Imagine a world where women are pitted against each other, forced to comply with nigh unattainable standards of beauty and behaviour, and live their lives entirely according to the whims of men who treat them with nothing but contempt. Oh sorry, you don’t need to imagine. That’s our reality*. Louise O’Neill’s Only Ever Yours** is our reality up to eleven. I’ll say it now: massive trigger warnings for eating disorders, shaming of women’s sexuality, rape culture, misogyny, domestic violence and toxic masculinity. As someone who, like most women, has struggled with body image (etc.), I was not terribly affected, but I cannot speak for other readers and potential readers.
freida is entering the final year of School. She is 16, and with her 29 classmates she has spent the last twelve years of her life in a routine of maintaining stringent beauty standards, learning proper feminine behaviours, and being rated weekly on her appearance by her peers as well as total strangers. In the future earth of freida’s birth, sex-selective abortion almost led to the extinction of the human race. It was decided that women must be designed and educated to become the mothers of future generations. But, since men need more than just wifely companionship, a large number of concubines are also required. freida’s destiny is to become either one of ten companions, a concubine, or a chastity–a celibate teacher for girls at the School.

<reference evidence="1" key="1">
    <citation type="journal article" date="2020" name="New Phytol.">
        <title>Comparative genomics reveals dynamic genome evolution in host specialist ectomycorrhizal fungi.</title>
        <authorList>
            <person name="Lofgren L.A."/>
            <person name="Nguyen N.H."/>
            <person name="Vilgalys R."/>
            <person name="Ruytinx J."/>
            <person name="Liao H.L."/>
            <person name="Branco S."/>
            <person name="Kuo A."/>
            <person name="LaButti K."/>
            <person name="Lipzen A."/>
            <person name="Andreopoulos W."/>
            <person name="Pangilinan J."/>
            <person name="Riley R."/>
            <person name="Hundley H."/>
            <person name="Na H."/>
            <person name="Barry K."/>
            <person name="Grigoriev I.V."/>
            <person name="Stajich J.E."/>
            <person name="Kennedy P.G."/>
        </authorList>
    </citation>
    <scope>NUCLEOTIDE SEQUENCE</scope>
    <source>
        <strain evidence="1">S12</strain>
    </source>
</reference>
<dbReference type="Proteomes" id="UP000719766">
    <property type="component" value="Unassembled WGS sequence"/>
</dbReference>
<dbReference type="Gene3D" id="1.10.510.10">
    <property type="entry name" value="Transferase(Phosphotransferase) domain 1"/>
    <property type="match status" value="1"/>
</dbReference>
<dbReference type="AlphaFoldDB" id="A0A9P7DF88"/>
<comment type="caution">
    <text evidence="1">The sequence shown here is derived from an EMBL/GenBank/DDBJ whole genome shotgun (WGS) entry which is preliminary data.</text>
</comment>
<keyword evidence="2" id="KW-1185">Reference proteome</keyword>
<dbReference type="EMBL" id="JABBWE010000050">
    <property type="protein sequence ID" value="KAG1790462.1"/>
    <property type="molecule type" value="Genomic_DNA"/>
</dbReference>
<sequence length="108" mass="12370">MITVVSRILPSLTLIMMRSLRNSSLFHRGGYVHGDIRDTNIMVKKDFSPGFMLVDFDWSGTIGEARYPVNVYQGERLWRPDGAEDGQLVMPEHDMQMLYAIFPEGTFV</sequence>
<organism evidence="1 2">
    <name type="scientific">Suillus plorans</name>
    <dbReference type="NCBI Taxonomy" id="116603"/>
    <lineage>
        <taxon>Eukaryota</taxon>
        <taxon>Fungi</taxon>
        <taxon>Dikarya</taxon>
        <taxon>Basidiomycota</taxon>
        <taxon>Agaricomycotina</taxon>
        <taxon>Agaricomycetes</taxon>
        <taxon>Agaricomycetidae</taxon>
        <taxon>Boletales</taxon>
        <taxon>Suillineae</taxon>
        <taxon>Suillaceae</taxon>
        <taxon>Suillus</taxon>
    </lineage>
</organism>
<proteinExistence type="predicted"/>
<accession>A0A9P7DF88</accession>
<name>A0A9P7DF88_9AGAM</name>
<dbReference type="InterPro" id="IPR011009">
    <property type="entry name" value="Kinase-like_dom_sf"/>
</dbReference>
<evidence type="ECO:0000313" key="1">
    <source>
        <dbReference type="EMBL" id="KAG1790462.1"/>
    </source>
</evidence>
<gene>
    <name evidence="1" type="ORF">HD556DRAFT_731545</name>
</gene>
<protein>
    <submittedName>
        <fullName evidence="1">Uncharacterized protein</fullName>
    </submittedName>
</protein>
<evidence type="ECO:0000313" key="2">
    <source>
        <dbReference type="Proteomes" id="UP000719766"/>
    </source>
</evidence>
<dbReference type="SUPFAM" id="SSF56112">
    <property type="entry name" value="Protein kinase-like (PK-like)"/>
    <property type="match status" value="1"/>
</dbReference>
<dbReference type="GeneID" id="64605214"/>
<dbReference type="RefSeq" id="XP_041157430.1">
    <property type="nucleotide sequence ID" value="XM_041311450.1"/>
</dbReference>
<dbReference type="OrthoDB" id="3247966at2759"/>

As the year progresses, freida*** faces the rivalry of her fellow students, the loss of her friendship with isabel, and the ultimate challenge: to secure her fate as a companion. Being a companion means mothering sons. It means security with a husband. It means being terminated at 40, before facing the risk of age and unattractiveness. But it is the best option available to the girls in this post-Apocalyptic universe, and what freida wants–as much as she is permitted to want anything.
Only Ever Yours is an addicting and relentless read. Products of their environment and unending misogynistic, fatphobic propaganda, none of the characters are especially likeable. freida stumbles through the story making poor decision after poor decision, because she lacks the ruthlessness, the communication skills and critical thinking to successfully manipulate her own future. This makes parts of the story frustrating and is an excellent aspect of O’Neill’s writing. She wants us to feel freida’s futility.
There is an awful, fatalistic sense to the story; even freida’s highest hopes should seem a terrible doom to readers. O’Neill does a splendid job of making clear to the readers how damaging freida’s world is to her and to women in general. She avoids making freida a rebellious girl who dreams of a better future for herself or other women. In fact, freida is deeply embedded in her reality. It is what she takes for given that builds the Euro-Zone’s dystopic society.